Thursday, February 08, 2007

I have decided to make a move to go back to work in the Critical Care Unit. For the past 2 years I have been working in the Recovery Room and it's been a welcome break from the emotional burnout that I had from being a Trauma Nurse. As welcome as the break was, I am finding that I am missing using the knowledge and experience I have when taking care of critically ill people. There is a technical and pharmaceutical side of this kind of nursing that I've been away from for enough time. If I don't go back now, I'm afraid that things will have changed so much that I'll be left behind and won't have the confidence to do what I know I am good at.
In the last two years, the population of critically ill patients in Toronto has changed. There are far more violent incidents involving guns and knives. 10 years ago, this was a rarity, now it is the norm. The ICU is now a locked unit and the police are regular features. The faces have changed, but I have a need to go back.
I am looking forward to this, but am also nervous. Nervous precisely because the ill faces have changed. Not all patients are the 'victims,' some are the bad guys. I know it can be hard to keep an open mind when gangs and violence are involved. I am thinking that this is going to be my new challenge.
I have been planning this move back to the ICU for months, and it will take effect at the end of February. Actually, I will be working part-time in Recovery, and part-time in ICU because I think that this will be best for me. Variety is spice of life.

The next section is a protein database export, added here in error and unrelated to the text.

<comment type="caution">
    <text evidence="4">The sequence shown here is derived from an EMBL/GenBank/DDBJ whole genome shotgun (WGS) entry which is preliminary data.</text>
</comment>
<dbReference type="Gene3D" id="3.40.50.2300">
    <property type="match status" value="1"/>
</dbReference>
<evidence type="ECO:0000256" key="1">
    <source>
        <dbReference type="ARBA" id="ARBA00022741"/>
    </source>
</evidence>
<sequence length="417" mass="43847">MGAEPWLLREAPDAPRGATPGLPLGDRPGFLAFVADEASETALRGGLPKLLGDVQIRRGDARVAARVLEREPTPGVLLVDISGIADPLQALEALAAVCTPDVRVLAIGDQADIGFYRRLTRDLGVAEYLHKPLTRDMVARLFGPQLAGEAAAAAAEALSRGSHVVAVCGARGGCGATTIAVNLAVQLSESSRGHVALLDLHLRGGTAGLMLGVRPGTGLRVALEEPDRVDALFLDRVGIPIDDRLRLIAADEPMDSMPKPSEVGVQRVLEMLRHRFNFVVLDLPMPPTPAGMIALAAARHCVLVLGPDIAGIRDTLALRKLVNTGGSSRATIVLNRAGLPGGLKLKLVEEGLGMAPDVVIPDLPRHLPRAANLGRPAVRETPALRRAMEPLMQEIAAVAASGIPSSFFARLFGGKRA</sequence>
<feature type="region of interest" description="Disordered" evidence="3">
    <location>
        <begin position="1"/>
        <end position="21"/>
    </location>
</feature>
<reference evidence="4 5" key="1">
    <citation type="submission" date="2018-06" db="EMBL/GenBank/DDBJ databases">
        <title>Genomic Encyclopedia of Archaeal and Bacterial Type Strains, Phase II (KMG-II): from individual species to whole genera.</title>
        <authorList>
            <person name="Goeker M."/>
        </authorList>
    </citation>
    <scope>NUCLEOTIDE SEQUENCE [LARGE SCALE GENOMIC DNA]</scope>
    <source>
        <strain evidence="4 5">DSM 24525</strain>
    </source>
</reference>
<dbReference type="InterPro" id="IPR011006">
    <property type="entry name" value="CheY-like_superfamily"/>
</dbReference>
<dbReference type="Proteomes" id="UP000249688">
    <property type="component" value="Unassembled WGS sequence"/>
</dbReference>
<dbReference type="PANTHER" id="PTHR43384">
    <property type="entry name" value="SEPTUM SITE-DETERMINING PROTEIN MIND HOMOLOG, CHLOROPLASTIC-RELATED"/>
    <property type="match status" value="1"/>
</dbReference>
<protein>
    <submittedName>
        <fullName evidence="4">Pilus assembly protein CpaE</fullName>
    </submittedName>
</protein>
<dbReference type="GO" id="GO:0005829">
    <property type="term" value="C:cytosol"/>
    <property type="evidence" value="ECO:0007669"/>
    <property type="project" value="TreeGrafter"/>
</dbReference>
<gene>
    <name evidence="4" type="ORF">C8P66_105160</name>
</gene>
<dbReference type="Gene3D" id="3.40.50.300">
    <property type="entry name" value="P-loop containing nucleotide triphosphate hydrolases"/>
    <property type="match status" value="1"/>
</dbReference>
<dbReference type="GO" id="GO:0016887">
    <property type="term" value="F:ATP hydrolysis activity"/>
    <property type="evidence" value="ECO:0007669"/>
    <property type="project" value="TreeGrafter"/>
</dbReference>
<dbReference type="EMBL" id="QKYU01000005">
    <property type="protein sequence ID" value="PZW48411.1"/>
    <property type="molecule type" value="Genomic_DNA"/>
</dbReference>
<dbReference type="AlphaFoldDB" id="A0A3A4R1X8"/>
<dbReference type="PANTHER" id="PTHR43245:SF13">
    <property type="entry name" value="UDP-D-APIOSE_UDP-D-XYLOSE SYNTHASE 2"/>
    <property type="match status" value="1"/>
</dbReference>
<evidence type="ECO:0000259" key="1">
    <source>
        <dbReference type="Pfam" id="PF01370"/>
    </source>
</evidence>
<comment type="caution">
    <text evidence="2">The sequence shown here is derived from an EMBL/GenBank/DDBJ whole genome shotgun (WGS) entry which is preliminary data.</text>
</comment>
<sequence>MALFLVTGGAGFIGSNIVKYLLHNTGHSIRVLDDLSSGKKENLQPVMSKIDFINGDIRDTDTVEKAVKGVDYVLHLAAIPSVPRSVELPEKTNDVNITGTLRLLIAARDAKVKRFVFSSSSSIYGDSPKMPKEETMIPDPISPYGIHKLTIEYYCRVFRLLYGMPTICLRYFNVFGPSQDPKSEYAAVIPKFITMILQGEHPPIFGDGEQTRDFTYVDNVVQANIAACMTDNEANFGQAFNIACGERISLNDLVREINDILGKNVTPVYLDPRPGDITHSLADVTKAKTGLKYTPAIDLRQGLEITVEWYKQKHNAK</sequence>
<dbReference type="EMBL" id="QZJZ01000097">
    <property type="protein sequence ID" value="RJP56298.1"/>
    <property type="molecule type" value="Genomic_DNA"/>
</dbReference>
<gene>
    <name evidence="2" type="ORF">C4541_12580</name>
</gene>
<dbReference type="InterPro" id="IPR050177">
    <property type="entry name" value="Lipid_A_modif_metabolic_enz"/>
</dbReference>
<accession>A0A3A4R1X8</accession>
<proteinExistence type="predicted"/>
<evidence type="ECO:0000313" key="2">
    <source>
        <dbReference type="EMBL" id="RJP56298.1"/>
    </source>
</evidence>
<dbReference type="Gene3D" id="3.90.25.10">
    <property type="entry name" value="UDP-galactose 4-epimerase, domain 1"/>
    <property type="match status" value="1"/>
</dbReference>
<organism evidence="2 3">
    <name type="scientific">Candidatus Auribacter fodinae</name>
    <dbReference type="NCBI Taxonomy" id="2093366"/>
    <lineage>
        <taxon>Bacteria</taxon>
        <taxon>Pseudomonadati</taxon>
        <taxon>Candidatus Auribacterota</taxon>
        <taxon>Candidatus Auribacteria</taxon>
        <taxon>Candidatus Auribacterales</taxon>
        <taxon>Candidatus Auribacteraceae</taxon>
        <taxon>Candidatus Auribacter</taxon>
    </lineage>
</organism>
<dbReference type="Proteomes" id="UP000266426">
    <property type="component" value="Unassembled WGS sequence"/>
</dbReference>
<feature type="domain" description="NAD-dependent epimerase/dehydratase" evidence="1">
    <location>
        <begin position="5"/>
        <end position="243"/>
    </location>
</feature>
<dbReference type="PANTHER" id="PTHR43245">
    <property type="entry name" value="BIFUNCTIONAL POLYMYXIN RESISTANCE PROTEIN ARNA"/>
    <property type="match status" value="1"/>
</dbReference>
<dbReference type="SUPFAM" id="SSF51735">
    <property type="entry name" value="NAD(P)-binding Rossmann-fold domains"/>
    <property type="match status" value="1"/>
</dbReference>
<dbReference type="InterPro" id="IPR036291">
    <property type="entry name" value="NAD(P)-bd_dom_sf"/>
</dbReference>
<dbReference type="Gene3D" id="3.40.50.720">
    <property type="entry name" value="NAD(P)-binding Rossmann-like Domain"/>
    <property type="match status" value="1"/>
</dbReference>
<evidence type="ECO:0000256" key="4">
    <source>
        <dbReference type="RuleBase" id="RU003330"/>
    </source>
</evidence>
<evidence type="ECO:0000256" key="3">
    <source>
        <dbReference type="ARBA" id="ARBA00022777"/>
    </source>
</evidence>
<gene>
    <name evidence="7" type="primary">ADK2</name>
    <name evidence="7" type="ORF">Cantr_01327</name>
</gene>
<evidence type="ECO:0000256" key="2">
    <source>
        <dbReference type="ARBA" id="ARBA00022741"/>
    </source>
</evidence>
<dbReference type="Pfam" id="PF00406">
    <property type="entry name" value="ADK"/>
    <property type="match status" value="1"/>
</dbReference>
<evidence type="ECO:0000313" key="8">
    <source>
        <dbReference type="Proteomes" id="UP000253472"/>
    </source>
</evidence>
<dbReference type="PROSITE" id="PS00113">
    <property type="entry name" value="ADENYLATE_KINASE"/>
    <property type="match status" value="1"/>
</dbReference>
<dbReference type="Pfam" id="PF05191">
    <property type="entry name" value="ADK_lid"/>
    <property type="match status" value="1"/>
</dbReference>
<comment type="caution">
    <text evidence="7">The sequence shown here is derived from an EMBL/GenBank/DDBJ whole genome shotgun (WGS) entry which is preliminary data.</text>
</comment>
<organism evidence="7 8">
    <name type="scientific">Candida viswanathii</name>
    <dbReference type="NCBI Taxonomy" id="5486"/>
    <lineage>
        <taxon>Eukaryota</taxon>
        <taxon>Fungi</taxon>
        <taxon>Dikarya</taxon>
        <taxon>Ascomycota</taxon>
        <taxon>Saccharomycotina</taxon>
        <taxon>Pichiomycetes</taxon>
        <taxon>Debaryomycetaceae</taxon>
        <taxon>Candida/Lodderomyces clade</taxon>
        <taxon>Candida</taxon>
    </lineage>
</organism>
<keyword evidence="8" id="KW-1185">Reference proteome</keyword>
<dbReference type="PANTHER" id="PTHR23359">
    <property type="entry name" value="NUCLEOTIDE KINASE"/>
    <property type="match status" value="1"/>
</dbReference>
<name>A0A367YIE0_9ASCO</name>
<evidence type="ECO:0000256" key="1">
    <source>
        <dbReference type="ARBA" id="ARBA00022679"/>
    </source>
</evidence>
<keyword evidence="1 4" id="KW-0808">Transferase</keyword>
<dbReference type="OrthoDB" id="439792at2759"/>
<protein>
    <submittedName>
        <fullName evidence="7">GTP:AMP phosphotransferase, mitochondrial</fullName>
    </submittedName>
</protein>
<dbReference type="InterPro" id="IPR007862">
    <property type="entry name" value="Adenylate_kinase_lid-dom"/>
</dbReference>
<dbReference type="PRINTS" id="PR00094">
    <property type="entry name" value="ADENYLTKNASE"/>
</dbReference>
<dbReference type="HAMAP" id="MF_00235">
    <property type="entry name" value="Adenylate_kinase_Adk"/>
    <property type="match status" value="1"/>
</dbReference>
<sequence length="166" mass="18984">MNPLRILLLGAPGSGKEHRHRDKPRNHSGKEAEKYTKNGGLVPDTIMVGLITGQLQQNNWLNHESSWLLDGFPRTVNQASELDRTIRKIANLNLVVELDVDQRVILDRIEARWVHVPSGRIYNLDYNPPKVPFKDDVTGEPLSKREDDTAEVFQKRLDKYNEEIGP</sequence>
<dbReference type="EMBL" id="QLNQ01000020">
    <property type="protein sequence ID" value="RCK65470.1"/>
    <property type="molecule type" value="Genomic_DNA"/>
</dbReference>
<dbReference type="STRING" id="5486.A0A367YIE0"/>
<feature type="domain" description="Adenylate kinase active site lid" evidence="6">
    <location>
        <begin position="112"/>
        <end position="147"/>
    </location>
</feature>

Last Saturday, I was called into the OR because they needed a pair of extra hands for the latest gun-shot victim. I don't normally work in the OR, and in fact was a little squeamish because they had this poor guy cut open like they were doing an autopsy. I did what I could, and know that my help was appreciated, but I know that my skills would have been much better utilized in the ICU after the surgery trying to keep this patient alive and dealing with his family.
I miss that, and am ready to go back with a fresh outlook.


Pez said...

Best wishes with your return to critical care.

Anonymous said...


I have a lot of respect for people like yourself who can handle that kind of work. I'm much happier sitting behind my desk where the most dangerous thing that happens to me during a day is a nasty paper/folder cut!! Good for you!! I hope everything works out the way you want it.


Kristi said...

I really admire your desire to return to Critical Care. It takes a special kind of person to do that work, and to keep the open mind you need to do it. The patients there are lucky to have you. :)

Bob-kat said...

Good for you. It dsounds like you have given this a hell of a lot of thought and that you are doing the right thing.It sounds like very challenging work all round adn I think it is great that you care so much about your work.

The gun crime aspect sounds a bit scary and I can imagine it would be difficult to care for the 'bad guy'. Perhaps it would help you if you think about the people who love the 'bad guy' instead, afterall very few people are bad to the core.

Good luck with going back to ICU, I am sure you will soon get back into the swing of things.